Friday, 19 November 2010

Killer Valentine Ball--From Non-fiction Writer to Successful Author


November is the spookiest month--partly a hangover from the mystic terror of Hallowe'en, partly the weather. The "season of mists and mellow fruitfulness" disintegrates into a time of ghoulies and gales while the dark nights engender primitive fears and fantastic imaginings.

If you enjoy the pleasurable terrors of curling up in front of a roaring fire with a chilling horror story, C.A.Verstraete is an author who takes frightening to the nth degree. She describes her latest book Killer Valentine Ball, newly released by Muse It Up Publishing as "horror with a macabre sense of humor."

Praised by inspirational blogger and book reviewer J. Aday Kennedy, this is a short story which will appeal to teenagers and adults alike.

A journalist turned fiction writer, Christine is used to writing every day.
"It's a habit." she says. "Don't wait for a muse. Just put butt to chair, fingers to keys, and start typing. Something will happen, words will appear. It can be magical. Enjoy it."

That's all very well but as a journalist and features writer myself, I know that there's a great difference not only in the type of writing needed to produce fiction but also in the self discipline. Christine's article explains it well and she uses her experience to motivate and encourage those of us who are slow and sometimes not-so-steady writers. Over to you, Christine.

Making the Switch from Nonfiction to Fiction
Christine Verstraete

Being trained in journalism is a good thing for writing nonfiction, but it can be a bad habit to overcome when it comes to writing fiction. Yes, I had an advantage in terms of knowing sentence structure, grammar, etc, but fiction has its own style.

Early writing partners will attest to my complaints that I just didn't get it. I didn't think I could make the transition. I don't know why. As I mostly wrote for newspapers, I was used to "just the facts." Stringent writing. No exaggeration.

Then one day it clicked.

I practiced. I kept writing even when I read other "better" works that made me want to throw in the towel. I started with short stories and kept writing, going on to completing a children's mystery and an adult mystery.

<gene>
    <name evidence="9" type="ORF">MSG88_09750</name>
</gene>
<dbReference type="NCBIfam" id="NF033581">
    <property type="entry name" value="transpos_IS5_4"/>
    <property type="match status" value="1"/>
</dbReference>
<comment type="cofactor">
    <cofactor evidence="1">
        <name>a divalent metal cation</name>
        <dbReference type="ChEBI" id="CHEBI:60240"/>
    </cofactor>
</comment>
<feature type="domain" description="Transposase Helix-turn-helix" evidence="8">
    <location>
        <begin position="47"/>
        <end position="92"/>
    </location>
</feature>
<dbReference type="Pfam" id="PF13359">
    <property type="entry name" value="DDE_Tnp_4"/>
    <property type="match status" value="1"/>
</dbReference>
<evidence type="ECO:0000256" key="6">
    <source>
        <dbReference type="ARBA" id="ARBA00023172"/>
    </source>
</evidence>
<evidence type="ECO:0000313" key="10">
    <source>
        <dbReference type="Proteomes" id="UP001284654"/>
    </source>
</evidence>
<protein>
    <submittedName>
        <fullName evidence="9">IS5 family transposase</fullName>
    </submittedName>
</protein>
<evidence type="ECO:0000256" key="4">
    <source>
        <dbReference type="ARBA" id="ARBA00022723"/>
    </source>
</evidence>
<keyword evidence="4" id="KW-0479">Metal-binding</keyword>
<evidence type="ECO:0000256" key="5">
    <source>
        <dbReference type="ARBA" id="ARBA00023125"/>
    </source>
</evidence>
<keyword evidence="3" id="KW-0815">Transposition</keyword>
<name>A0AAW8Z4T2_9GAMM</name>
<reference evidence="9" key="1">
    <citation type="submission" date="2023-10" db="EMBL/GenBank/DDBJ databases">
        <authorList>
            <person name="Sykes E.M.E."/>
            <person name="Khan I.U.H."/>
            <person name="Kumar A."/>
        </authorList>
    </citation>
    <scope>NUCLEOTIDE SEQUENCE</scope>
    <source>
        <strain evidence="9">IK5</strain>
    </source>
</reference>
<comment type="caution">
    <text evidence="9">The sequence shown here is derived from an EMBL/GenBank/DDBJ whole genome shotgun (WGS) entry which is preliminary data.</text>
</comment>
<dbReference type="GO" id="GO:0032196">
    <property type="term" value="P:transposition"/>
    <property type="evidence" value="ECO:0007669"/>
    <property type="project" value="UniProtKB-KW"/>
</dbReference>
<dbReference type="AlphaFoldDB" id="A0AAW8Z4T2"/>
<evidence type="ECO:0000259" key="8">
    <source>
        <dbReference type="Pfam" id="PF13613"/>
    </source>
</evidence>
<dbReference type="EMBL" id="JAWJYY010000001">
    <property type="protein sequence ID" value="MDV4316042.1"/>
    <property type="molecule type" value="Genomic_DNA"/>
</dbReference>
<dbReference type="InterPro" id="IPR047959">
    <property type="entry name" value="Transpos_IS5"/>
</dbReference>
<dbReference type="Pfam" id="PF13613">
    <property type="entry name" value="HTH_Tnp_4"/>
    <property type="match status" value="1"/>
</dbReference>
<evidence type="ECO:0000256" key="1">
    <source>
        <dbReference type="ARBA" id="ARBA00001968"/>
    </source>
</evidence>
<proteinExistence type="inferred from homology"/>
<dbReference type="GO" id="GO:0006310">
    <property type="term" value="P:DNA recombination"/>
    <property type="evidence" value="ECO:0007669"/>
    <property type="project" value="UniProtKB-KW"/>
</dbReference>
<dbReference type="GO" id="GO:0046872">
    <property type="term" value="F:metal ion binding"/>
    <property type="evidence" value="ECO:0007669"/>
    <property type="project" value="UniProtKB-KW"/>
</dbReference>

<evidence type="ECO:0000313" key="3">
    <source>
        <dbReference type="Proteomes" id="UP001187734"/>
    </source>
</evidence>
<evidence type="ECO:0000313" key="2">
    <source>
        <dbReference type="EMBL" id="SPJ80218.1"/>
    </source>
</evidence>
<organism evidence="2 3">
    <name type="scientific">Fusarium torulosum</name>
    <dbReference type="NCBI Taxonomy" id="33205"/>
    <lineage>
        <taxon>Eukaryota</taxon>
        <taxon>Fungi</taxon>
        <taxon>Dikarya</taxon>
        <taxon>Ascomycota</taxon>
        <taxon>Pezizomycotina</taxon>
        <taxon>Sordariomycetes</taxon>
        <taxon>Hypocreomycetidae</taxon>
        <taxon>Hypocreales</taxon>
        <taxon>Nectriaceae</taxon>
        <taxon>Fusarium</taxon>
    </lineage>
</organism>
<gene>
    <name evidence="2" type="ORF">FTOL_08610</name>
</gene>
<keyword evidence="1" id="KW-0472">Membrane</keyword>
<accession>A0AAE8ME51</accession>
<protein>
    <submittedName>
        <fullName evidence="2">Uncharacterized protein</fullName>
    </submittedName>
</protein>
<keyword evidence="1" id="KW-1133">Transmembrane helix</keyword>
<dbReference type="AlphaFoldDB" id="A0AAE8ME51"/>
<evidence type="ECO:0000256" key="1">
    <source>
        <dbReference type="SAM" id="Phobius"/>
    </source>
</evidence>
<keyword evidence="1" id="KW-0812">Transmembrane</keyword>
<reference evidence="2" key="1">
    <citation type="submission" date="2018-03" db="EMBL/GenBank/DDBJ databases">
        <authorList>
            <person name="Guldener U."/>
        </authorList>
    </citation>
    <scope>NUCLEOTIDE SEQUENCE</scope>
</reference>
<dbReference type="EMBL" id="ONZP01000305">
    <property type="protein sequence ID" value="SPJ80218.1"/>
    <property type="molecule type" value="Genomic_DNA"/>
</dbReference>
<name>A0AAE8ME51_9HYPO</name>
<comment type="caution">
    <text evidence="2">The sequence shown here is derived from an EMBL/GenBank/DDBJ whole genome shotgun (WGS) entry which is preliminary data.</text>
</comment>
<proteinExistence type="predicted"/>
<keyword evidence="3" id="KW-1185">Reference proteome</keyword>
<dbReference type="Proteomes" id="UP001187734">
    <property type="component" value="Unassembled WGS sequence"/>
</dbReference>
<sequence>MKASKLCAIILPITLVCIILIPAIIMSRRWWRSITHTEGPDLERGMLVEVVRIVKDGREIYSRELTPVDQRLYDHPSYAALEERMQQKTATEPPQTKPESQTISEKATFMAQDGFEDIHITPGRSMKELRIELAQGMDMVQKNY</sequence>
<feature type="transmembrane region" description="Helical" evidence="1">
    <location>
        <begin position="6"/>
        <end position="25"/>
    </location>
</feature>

Sure, I still sometimes struggle. (Who doesn't?) Sure, there are still authors far better than I am, whom I read for enjoyment and to look at their writing style.

Look around and you'll always find someone thinner, richer, better looking, more talented, etc. So? The bottom line: you can't let surroundings, outside criticism, self-doubt or anything else stop you from reaching your goal.

That's the real lesson I learned in transitioning from one writing genre to another: just keep writing.

Making the transition and finding your own writing "voice," does come over time. Yes, some writers have quick successes. Some take longer to peak or like me, are "late bloomers."

That's okay. Writing is not a race. There isn't a timetable. You can start at any age. The only requirement: keep going. Be the Energizer Bunny. Write until you sign The End. Write and submit until
someone says yes, then start all over again.

Thank you so much Christine for visiting Slow and Steady Writers. I have thoroughly enjoyed both your book and your visit. Looking forward to catching up with more of your work especially your children's mystery
Searching for a Starry Night, A Miniature Art Mystery, which was #1 on Kindle for Miniatures books and a 2009 EPPIE Award finalist for best YA/children's ebook by the Epic Foundation.

Find out more  about C.A.Verstraete
For more information about Christine, her writing and a story excerpt, visit the first stop on her blog tour with Nancy Famolari 
And don't miss the great fun interview with Ron Berry on November 16.
Tomorrow she visits author Roseanne Dowell.
And More about Killer Valentine Ball

The Killer Valentine Ball
Author: C. A. Verstraete
Cover Artist: Delilah K. Stephans
Word Count: 3,094
Pages: 15
ISBN: 978-0-9865875-6-6
Price: $0.99
Warning: Light gore

And More about Christine


  1. Great advice, especially "Be the Energizer Bunny." That's the big one--you've just got to keep going and going! It can mean the difference between being a writer and being a published writer.

  2. Too true Brenda. Guess I need to get me some rechargeable batteries :-(
    Thought that was a great article too.


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